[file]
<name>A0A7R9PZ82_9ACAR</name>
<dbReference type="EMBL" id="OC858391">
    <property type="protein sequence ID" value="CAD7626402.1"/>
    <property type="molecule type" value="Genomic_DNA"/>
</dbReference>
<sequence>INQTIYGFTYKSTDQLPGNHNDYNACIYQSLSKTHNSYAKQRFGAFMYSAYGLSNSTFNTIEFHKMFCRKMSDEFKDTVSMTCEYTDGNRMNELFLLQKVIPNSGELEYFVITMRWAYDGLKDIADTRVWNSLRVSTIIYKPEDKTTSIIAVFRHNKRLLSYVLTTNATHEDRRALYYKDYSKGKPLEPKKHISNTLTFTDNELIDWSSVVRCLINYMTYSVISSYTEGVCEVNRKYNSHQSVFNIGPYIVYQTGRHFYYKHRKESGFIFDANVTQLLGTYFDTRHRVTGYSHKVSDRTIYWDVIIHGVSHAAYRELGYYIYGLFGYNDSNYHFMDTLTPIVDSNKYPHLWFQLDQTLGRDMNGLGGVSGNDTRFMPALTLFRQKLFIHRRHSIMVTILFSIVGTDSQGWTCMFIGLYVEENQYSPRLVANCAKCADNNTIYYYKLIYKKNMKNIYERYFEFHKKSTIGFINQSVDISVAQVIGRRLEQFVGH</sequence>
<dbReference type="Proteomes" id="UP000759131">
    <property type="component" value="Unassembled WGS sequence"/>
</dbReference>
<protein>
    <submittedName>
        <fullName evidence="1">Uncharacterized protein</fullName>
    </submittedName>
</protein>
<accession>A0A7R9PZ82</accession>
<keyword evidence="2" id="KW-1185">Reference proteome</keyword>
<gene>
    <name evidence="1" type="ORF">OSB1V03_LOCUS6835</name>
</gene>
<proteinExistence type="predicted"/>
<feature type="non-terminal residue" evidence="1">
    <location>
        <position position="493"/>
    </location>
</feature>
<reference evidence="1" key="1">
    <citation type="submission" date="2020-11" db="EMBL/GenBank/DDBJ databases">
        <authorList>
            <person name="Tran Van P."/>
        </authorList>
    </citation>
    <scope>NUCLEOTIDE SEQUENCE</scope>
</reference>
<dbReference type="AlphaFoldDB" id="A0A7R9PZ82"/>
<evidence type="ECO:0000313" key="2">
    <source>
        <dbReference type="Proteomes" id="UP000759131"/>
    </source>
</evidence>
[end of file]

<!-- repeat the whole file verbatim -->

<name>A0A7R9PZ82_9ACAR</name>
<dbReference type="EMBL" id="OC858391">
    <property type="protein sequence ID" value="CAD7626402.1"/>
    <property type="molecule type" value="Genomic_DNA"/>
</dbReference>
<sequence>INQTIYGFTYKSTDQLPGNHNDYNACIYQSLSKTHNSYAKQRFGAFMYSAYGLSNSTFNTIEFHKMFCRKMSDEFKDTVSMTCEYTDGNRMNELFLLQKVIPNSGELEYFVITMRWAYDGLKDIADTRVWNSLRVSTIIYKPEDKTTSIIAVFRHNKRLLSYVLTTNATHEDRRALYYKDYSKGKPLEPKKHISNTLTFTDNELIDWSSVVRCLINYMTYSVISSYTEGVCEVNRKYNSHQSVFNIGPYIVYQTGRHFYYKHRKESGFIFDANVTQLLGTYFDTRHRVTGYSHKVSDRTIYWDVIIHGVSHAAYRELGYYIYGLFGYNDSNYHFMDTLTPIVDSNKYPHLWFQLDQTLGRDMNGLGGVSGNDTRFMPALTLFRQKLFIHRRHSIMVTILFSIVGTDSQGWTCMFIGLYVEENQYSPRLVANCAKCADNNTIYYYKLIYKKNMKNIYERYFEFHKKSTIGFINQSVDISVAQVIGRRLEQFVGH</sequence>
<dbReference type="Proteomes" id="UP000759131">
    <property type="component" value="Unassembled WGS sequence"/>
</dbReference>
<protein>
    <submittedName>
        <fullName evidence="1">Uncharacterized protein</fullName>
    </submittedName>
</protein>
<accession>A0A7R9PZ82</accession>
<keyword evidence="2" id="KW-1185">Reference proteome</keyword>
<gene>
    <name evidence="1" type="ORF">OSB1V03_LOCUS6835</name>
</gene>
<proteinExistence type="predicted"/>
<feature type="non-terminal residue" evidence="1">
    <location>
        <position position="493"/>
    </location>
</feature>
<reference evidence="1" key="1">
    <citation type="submission" date="2020-11" db="EMBL/GenBank/DDBJ databases">
        <authorList>
            <person name="Tran Van P."/>
        </authorList>
    </citation>
    <scope>NUCLEOTIDE SEQUENCE</scope>
</reference>
<dbReference type="AlphaFoldDB" id="A0A7R9PZ82"/>
<evidence type="ECO:0000313" key="2">
    <source>
        <dbReference type="Proteomes" id="UP000759131"/>
    </source>
</evidence>